other company that use a popular name from greek mythologies is the company Cronos, named after Kronos father of Zeus

http://www.cronos.be/index.html

naner said...

I think it is extremely interesting that the Nike shoe company actually has some historical backing to its name. I always just assumed it was someone's last name or something similar, but victory seems perfect. I will look at those shoes differently from now on. :)

The statues seem to be becoming so life-like. I mean really, it was such a short time before where the bodies had box chests and the cloth was unnaturally straight. I wonder how these artists made so much progress in a reasonably short period of time. I have to also throw out there that the wet drapery style is completely gorgeous. This is the kind of statues that I absolutely love.

big bad teacher said...

I have to admit, every time I see the image of the Nike of Paionios (the 1st image on this post) all I see is George Washington--I blame that whole "faceless" thing.

Marc said...

I doubt many people who wear their apparel know what Nike actually stands for. Unfortunately, ancient Greek mythology doesn't market well. It would be cool to see them use it in advertisements, maybe some football player in Reebok's goes out for a pass and gets leveled by a sneaker-clad goddess. She then proceeds to taunt him and runs off in the distance. Screen fades to the Swoosh.

Oh yeah, that would totally sell in Athens.

daddytobe58 said...

It is truly a beautiful piece of work. The wet look shows everyting that the model is doing with her body. You can see the body movements and the way that the body actually works instead of being able to walk and not have any hip movements like the egyptions portrayed.

jpayne said...

I agree with everyone else here. I really like this piece and how it has become more realistic than many of the other statues. As retorclide said, it brings the thought to mind that even the gods or goddess go through some of the same daily frustrations such as having the strap of your sandal fall off your ankle. Also, I love the deatail and how the clothing drapes over the body but yet is conformed to the figure to show every detail of what is underneath. Great piece!! :)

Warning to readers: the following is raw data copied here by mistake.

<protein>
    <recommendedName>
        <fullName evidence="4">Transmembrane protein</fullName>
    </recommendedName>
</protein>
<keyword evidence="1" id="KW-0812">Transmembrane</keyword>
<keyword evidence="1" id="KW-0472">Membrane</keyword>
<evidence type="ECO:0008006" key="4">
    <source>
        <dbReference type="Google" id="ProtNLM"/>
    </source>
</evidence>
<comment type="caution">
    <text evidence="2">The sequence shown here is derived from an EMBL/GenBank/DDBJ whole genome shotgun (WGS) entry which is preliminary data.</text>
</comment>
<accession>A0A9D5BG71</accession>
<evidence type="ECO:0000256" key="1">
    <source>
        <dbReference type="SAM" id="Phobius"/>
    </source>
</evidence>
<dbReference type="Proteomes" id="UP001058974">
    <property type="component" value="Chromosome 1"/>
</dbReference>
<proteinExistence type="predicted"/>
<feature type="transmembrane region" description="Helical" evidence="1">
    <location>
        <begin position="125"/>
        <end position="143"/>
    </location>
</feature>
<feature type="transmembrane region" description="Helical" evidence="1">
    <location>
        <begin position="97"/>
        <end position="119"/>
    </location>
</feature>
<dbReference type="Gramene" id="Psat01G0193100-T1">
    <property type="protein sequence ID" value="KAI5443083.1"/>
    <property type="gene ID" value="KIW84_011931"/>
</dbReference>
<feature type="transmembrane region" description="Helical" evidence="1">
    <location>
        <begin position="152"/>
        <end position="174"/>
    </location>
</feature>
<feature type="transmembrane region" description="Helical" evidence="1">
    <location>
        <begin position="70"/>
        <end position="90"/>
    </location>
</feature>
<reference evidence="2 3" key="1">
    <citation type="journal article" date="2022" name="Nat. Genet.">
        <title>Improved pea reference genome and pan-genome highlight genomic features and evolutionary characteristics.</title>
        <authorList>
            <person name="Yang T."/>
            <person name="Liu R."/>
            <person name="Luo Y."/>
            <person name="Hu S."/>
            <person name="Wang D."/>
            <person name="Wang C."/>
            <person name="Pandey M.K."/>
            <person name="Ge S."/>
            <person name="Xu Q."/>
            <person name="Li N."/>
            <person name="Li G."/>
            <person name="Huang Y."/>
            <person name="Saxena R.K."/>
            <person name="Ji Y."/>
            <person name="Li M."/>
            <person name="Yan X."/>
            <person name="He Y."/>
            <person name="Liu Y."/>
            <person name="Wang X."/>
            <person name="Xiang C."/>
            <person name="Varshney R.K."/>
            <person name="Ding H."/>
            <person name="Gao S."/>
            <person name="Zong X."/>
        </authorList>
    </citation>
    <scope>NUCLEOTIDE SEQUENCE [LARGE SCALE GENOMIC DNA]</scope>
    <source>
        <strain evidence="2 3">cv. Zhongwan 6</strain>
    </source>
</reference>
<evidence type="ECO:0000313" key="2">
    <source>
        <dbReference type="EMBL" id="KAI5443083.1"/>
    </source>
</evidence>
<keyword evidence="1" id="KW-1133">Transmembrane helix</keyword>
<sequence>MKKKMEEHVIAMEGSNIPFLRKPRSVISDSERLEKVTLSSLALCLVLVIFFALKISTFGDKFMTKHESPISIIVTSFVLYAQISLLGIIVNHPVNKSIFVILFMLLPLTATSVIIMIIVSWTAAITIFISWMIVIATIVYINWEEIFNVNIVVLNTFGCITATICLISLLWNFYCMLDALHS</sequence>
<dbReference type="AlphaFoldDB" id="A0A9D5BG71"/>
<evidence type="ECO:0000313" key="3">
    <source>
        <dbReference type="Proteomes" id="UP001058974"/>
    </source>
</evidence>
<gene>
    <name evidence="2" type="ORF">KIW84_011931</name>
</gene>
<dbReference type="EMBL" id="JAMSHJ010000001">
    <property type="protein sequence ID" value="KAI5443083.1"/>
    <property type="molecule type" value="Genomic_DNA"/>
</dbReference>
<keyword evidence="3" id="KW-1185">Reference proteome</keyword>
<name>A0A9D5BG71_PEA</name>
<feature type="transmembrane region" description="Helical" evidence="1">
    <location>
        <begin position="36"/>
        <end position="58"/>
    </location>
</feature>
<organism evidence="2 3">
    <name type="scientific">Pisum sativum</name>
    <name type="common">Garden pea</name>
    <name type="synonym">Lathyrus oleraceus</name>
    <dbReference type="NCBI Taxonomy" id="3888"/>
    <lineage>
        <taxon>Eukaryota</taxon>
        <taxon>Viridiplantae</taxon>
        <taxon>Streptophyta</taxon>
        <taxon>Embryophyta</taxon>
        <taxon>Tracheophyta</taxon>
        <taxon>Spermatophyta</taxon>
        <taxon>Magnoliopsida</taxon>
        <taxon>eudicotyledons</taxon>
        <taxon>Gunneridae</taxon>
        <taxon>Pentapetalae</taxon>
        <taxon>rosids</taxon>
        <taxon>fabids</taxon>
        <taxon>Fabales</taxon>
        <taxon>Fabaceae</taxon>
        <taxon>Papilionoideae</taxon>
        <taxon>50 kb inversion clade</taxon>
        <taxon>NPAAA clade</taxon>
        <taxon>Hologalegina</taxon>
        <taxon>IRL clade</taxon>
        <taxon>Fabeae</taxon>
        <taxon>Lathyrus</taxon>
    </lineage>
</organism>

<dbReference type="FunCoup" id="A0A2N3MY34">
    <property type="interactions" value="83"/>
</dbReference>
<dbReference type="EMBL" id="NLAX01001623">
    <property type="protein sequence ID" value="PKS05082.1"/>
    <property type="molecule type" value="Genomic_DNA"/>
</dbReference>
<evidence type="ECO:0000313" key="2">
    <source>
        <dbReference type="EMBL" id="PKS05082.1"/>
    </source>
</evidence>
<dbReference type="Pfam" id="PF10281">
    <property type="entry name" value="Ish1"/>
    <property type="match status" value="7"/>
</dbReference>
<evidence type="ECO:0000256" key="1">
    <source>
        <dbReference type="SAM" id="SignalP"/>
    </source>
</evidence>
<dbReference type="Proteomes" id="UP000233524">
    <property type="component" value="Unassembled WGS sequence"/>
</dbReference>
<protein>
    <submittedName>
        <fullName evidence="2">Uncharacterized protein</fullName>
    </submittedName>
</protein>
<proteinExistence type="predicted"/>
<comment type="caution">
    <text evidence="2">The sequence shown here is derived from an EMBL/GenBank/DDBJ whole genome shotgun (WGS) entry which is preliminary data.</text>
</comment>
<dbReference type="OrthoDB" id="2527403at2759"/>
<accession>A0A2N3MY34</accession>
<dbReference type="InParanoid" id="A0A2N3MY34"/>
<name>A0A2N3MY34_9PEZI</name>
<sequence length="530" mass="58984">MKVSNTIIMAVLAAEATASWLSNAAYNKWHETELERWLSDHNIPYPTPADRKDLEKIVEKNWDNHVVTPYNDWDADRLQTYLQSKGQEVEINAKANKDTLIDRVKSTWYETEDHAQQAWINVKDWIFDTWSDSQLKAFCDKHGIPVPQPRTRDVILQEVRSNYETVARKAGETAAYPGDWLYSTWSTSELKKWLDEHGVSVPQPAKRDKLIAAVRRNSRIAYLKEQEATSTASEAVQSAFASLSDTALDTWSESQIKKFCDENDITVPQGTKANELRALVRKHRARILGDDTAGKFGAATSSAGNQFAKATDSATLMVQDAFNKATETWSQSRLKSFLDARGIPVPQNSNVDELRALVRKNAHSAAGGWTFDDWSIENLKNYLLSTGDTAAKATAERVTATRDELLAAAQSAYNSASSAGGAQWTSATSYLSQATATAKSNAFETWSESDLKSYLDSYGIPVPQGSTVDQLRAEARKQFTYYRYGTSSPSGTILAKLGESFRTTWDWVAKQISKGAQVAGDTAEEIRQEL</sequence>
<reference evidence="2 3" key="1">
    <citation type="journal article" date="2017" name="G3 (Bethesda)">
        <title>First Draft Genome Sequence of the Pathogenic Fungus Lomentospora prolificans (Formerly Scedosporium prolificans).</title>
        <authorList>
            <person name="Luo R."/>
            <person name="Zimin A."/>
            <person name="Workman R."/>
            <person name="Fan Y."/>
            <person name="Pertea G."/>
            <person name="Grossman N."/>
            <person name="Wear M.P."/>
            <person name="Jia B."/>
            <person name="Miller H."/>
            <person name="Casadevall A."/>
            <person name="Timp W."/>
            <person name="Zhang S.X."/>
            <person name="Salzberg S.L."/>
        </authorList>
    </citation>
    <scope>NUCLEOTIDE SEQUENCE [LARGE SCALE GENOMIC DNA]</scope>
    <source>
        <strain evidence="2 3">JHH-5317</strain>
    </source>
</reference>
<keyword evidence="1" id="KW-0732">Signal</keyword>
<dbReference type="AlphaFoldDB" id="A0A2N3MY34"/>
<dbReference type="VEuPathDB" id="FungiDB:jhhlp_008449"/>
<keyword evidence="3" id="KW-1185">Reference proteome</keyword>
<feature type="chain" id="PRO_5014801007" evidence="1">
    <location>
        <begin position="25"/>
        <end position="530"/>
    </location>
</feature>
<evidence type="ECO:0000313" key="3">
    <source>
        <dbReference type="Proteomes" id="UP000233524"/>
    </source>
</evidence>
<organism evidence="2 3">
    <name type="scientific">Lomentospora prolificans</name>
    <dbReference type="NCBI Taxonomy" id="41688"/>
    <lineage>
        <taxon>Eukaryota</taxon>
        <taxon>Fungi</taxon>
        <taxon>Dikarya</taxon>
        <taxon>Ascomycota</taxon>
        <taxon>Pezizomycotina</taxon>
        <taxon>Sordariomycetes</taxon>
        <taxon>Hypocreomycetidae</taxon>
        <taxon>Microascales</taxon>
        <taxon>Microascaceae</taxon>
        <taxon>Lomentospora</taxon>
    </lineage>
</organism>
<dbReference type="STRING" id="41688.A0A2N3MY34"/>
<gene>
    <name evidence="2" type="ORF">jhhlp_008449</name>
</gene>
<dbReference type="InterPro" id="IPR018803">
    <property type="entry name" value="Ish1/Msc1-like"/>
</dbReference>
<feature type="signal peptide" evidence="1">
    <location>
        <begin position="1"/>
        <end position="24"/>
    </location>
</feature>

Tnap said...

First of all, that George Washington comment, I totally agree! I love the second statue though. It really is just like a photograph. It reminds me of the tabloids that snap pictures of celebrities doing everyday things and then publish and sell them. Makes me wonder how different their basic culture really was than ours. They seem to love their leaders and worship their celebrities just as much as we do!

charlie said...

Nike is a very beautiful sculpture. I like how much detail is put into the cloths, and other features. I never knew that nike was a person in ancient greece. I found it very interesting to learn where the label on the shoes came from. It is very fitting to name athletic wear something like nike, becuase the greeks were so into athletics and this of that nature.

James A. said...

Im usually not a big fan of sculptures but the detail of the cloth in the second image is really amazing; the time, effort and skill needed to make that is crazy.

I was aware of Nike's name and the meaning of the logo only because I read an article back on it a couple months ago also if im not mistaken alot of the fonts we use today (Times New Roman comes to mind) is based off of the structure in the pillars from Greek and Roman architecture.

bigbadartteacher said...

This post has been graded.

aydin1107 said...

I didn't know about where the name Nike came from either. It's pretty funny that for a company who sells their brand mainly through name recognition. (i.e.- it says Nike they'll buy it.)that at the same time, i'm sure that, most of their customers have no idea where it originates from.

But on the pieces themselves the statue, I would have to agree that it is remarkable. There is such great detail put into every part. I myself haven't seen anything like it in my life. Maybe I need to see more art?